The 1980s was the last real glory period for boxing, especially in the lower divisions. In the Middleweight and Welterweight divisions alone, there was Roberto Durán, Ray Leonard, Thomas Hearns and Marvin Hagler.
Hands of Stone. Sugar Ray. The Hit man. And Marvelous Marvin.
Marvin Nathaniel Hagler was born on May 23, 1954 in Newark, New Jersey, growing up in its Central Ward. But after the riot of 1967, the family moved Brockton, Massachusetts -- also the hometown of the man who was the Heavyweight Champion of the World at the time that Marvin was born, Rocky Marciano.
Things were no better, and in 1969, Marvin was beaten up by a local boxer while his friends watched. The next day, he walked into a gym, lied about his age -- the minimum age to enter amateur tournaments in Massachusetts was then 16 -- and he was trained, and he won fight after fight, including beating the boxer who had dealt him the earlier humiliation. In 1973, he won the Amateur Athletic Union's 165-pound title.
His final record as an amateur: 55-1. His only defeat was a decision to Dale Grant in the 1973 National Golden Gloves tournament. But upon turning professional, it was difficult for him to find opponents willing to face him. Former Heavyweight Champion Joe Frazier told him, "You have three strikes against you: You're black, you're a southpaw, and you're good." Frazier was all 3 of those things as well, and, unlike Frazier, Hagler did not have an Olympic Gold Medal. (He didn't make the 1972 U.S. boxing team, and had already turned pro by 1976.)
As it turned out, it was Frazier who gave Hagler his big break. He was managing a fighter named Willie "the Worm" Monroe. Monroe won by decision, but it was close enough that Monroe offered Hagler a rematch, and Hagler knocked him out in the 12th round. There was a 3rd fight, and this time, Hagler knocked him out in the 2nd round.
Years before fighting Ray Leonard, Hagler fought another Sugar Ray. No, not Robinson: He was long retired by this point. Sugar Ray Seales was the only U.S. boxer to win a Gold Medal at the 1972 Olympics in Munich, but he couldn't beat Hagler in 3 tries: The 1st was a decision for Hagler, the 2nd a draw, and the 3rd a knockout for Hagler.
Hagler moved on, knocking out Mike Colbert, the Number 1 contender for the Middleweight Championship of the World. He lost to Bobby "Boogaloo" Watts, but knocked him out in the 2nd round of a rematch. Promoter Bob Arum signed Hagler after that rematch.
On November 30, 1979, Hagler got his 1st shot at the title, at Caesars Palce outside Las Vegas, agaisnt the Champion, Italian boxer Vito Antuofermo. As a pro, Hagler was 46-2-1; Antuofermo, a similar 45-3-1. The fight went the distance, 15 rounds. Most ringside observers thought Hagler had won.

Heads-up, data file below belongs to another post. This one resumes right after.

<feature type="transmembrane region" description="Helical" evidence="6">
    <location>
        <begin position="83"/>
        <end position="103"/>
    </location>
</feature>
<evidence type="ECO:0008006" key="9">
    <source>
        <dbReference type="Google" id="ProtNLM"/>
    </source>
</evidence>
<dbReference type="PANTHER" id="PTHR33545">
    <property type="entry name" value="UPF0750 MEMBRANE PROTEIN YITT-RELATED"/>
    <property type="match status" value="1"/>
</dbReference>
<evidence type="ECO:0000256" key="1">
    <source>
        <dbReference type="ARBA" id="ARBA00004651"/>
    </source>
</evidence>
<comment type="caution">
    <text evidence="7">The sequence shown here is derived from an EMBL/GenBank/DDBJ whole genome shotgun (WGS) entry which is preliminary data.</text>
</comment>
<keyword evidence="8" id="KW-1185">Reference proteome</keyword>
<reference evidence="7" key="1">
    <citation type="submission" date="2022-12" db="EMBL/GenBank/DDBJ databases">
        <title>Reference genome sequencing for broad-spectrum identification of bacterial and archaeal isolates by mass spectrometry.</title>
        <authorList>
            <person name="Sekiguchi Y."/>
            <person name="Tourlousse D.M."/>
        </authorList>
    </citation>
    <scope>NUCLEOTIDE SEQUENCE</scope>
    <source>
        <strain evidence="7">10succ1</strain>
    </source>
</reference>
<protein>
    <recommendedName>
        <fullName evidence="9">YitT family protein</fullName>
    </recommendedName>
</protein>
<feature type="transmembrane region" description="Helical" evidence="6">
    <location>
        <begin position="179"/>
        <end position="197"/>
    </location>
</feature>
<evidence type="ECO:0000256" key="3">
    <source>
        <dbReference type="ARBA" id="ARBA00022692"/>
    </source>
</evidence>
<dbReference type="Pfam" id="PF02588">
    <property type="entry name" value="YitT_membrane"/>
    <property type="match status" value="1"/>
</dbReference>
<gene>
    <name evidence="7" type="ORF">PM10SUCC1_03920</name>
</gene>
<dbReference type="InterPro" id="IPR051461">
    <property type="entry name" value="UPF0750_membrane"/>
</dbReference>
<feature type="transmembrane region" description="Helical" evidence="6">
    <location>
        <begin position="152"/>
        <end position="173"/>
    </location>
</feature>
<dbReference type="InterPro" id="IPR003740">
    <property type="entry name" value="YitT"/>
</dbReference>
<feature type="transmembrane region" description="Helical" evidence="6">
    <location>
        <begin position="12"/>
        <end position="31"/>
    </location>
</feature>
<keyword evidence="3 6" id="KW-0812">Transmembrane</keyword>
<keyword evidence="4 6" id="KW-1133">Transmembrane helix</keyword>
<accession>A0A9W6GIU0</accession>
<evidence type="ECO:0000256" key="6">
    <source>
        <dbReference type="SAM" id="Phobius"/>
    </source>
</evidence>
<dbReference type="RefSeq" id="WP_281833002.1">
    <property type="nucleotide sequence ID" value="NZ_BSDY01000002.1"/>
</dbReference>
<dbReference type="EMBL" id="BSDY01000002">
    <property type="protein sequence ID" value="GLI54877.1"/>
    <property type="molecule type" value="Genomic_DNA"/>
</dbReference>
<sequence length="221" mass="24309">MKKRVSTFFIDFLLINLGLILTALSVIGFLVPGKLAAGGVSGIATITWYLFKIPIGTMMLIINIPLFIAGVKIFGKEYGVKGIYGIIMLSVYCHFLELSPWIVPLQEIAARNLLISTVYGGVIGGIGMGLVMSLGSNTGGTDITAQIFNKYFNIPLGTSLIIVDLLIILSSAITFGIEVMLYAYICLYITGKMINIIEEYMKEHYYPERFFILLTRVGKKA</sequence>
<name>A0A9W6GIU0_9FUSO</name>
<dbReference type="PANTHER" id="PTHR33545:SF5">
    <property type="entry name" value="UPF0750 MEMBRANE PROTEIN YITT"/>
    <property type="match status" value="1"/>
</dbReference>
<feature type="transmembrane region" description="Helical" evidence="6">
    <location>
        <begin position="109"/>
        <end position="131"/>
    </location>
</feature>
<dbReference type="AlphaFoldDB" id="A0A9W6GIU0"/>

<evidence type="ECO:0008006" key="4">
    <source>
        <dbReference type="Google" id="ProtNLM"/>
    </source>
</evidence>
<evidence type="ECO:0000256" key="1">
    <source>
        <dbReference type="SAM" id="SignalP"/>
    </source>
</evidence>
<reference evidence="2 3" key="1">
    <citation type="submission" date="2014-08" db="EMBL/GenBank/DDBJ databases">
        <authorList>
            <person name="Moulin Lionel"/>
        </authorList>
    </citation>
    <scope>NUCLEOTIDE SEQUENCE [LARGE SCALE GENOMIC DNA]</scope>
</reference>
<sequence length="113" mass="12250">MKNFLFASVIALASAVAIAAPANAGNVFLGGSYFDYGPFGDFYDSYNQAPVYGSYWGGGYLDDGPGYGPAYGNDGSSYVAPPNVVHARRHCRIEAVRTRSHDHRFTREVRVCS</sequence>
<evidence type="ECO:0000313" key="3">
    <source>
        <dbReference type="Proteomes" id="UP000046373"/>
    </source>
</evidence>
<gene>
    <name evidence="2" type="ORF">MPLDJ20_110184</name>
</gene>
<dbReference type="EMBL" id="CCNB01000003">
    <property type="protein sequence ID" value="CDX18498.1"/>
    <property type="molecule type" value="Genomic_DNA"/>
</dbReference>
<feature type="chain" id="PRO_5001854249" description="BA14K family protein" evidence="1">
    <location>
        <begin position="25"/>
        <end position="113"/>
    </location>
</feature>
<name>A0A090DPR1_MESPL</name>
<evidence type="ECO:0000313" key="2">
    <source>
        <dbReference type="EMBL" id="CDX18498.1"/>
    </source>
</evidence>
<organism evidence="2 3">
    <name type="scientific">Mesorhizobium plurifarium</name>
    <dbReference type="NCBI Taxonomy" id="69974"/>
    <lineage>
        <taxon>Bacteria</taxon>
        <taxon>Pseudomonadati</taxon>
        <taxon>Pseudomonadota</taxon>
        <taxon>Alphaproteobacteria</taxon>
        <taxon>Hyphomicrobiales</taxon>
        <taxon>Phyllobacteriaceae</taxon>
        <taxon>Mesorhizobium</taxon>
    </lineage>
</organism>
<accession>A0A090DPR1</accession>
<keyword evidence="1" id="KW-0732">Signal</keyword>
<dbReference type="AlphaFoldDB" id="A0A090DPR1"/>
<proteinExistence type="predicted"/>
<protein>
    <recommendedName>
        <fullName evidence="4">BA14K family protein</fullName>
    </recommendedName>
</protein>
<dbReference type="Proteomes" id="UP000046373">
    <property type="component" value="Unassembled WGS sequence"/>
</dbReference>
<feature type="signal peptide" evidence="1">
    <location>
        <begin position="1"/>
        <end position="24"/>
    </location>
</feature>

One judge gave the fight to Hagler, 145-141. Another gave it to Autofermo, 144-142. The other scored it a draw, 143-143. If they had simply totaled up the points, it would have been Hagler 430-428. But it didn't work that way: With one judge giving it to each, and the other calling it a draw, the tiebreaker was a tiemaker, and Antuofermo kept the title.
Four months later, also at Caesars, Antuofermo lost the title, losing to Englishman Alan Minter on a split decision. Three months later, a rematch was held at the Empire Pool in London (a.k.a. the Wembley Arena), and Minter knocked Antuofermo out.
Hagler went up to Portland, Maine for his next 2 fights, both 2nd-round knockouts, first over Algerian fighter Loucif Hamani, then the aforementioned rematch against Watts. Then he went back to Caesars, and won an easy decision over Mexican fighter Marcos Geraldo. The title bout was set: Marvin Hagler would challenge Alan Minter for the Middleweight Championship of the World, at the Wembley Arena, on September 27, 1980.
Minter was quoted as saying, "No black man is going to take my title." He was both racist and wrong: Hagler beat the hell out of him, inflicting 4 cuts on his face. Referee Carlos Berrocal stopped the fight in the 3rd round.
The London crowd was furious that the fight was stopped, apparently preferring that their man die than give up. Hagler and his cornermen needed a police escort back to the locker room, as bottles and glasses were thrown at them. Clive Gammon, covering the fight for Sports Illustrated, titled his article, "It Was Blood, Sweat and Beers."
Minter only fought 3 more times, losing 2, both to men who would later fail to take the title from Hagler, and closed his career at 39-9. He died of cancer in 2020.
Hagler's 1st defense was on home ground, knocking out Fulgencio Obelmejias in the 8th round at the Boston Garden. A Venezuelan, Obelmejias would win the Super Middleweight title in 1988, and hold it for a year.
Then, on June 13, 1981, also at the Boston Garden, came the fight that people wanted to see: Hagler-Antuofermo II. It was a bloodbath, almost literally: Hagler shredded Antuofermo's face, and after 4 rounds, Vito's handlers threw in the towel.
The Sports Illustrated writeup included a picture of Antufermo with a massive welt over his right eye. The caption read, "Antuofermo leaves the ring. Would he fight again. His only answer was a grotesque smile." He did fight again, winning 4 fights against nobodies, before getting pounded by future Junior Middleweight Champion Matthew Hilton, at Hilton's home building, the Montreal Forum.
Antuofermo finished his career at 50-7-2. Like Hagler, he became an actor, best known for playing Anthony Squigliaro, the ill-fated bodyguard to Joe Mantegna's Joey Zasa, in The Godfather Part III. He is still alive, having just turned 68.
His fights at the Gahden made Hagler possibly the 1st black athlete truly beloved by Boston area sports fans. They admired Bill Russell of the Celtics, Jim Nance of the Patriots, and Jim Rice of the Red Sox, but never really loved them. Hagler became New England's favorite boxer since Marciano. His fights drew big ratings on HBO. However, their announcers refused to call him by his nickname, Marvelous Marvin. So, in 1982, he had his name legally changed to "Marvelous Marvin Hagler."
He beat Mustafa Hamsho and Tony Sibson, both of whom had beaten Minter. He won a rematch with Obelmejias. Then came another one of those fights that everyone wanted to see: Hagler would fight Roberto Durán. The Panamanian known as "Hands of Stone" had been Lightweight Champion from 1972 to 1979, took the Welterweight Championship away from Sugar Ray Leonard in 1980, lost it back to him later that year, and had won the Superr Welterweight title.